• Shock, numbness, grief, guilt, fear, and panic are all common.
  • Behavioral changes such as difficulty sleeping, memory problems, fatigue, and re-experiencing the event might also be expected.
  • Interpersonal functioning may be impacted, and it may be awhile before you feel like yourself again.
  • This incident may compound or reactivate feelings that linger from past traumas in your life.
  • Trauma reactions are “allowed” no matter where you were on April 30. Many members of the UNC Charlotte community are feeling traumatized by this event.
  • As noted, individuals react and experience the impact of trauma in different ways.  Some people are impacted immediately, while others have a delayed reaction which can occur months or even years after the traumatic event.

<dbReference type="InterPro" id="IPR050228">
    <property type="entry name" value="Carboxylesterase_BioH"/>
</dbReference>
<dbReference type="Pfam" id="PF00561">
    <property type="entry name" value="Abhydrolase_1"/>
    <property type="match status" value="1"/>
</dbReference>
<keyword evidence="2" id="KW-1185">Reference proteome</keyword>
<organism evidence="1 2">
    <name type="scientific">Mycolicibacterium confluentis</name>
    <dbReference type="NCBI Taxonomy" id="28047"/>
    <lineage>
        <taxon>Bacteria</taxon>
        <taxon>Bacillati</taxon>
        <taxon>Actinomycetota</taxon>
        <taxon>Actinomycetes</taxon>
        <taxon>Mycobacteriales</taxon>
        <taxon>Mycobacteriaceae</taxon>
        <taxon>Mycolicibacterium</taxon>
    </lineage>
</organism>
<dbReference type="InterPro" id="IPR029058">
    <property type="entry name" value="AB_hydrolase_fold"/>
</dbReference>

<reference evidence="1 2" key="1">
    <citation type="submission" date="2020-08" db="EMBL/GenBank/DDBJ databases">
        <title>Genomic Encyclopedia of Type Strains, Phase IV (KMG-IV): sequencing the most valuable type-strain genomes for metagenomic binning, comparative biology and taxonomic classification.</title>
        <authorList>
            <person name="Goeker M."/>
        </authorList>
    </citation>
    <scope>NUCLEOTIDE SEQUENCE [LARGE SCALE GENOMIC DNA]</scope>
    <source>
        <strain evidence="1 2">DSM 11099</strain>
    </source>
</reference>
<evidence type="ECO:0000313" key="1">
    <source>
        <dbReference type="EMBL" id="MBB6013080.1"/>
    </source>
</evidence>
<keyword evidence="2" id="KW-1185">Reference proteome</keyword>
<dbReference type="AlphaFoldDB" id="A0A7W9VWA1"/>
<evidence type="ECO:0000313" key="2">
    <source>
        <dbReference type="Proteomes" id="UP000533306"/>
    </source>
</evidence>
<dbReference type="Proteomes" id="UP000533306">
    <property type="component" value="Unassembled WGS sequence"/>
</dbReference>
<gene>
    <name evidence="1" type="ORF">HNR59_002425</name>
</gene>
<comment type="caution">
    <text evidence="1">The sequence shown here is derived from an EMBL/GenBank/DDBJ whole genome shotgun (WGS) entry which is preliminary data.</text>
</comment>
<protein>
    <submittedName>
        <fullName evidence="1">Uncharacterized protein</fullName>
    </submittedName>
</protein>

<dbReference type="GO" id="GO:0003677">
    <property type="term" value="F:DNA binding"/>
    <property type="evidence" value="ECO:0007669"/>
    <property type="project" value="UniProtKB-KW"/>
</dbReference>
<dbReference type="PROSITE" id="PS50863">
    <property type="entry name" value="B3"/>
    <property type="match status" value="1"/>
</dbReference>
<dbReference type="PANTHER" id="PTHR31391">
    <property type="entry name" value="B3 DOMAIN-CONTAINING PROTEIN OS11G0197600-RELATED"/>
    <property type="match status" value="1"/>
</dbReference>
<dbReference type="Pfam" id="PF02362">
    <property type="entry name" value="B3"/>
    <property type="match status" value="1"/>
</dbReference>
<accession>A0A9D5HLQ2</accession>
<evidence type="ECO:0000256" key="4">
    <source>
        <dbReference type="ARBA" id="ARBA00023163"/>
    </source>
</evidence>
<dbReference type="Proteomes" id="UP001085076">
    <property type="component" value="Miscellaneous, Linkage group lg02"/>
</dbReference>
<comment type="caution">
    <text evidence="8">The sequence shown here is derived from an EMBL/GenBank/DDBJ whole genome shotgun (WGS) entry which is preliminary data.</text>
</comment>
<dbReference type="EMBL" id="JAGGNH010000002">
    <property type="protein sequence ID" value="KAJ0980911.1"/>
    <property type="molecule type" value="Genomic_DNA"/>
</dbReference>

Beyond recognizing that your reactions are normal, there are several strategies you might consider as you work through your own stress related to this campus tragedy:

  • Give yourself grace and time. You may feel better for a while and then have a "relapse." This is normal. Allow plenty of time to adjust. As time passes, you may have days where the event doesn’t even enter your mind.  You also may have days when it’s all you can think about.
  • Be in contact with others—family, friends, or others who have also experienced this trauma—even though it may be difficult at first. It is human to want to withdraw when you are hurt, but keep in mind that emotional connection can be healing.
  • Talk about the experience —when you’re ready!  For most people, talking helps relieve some of the intense emotions felt under stress.  But it’s up to you to decide when you’re ready.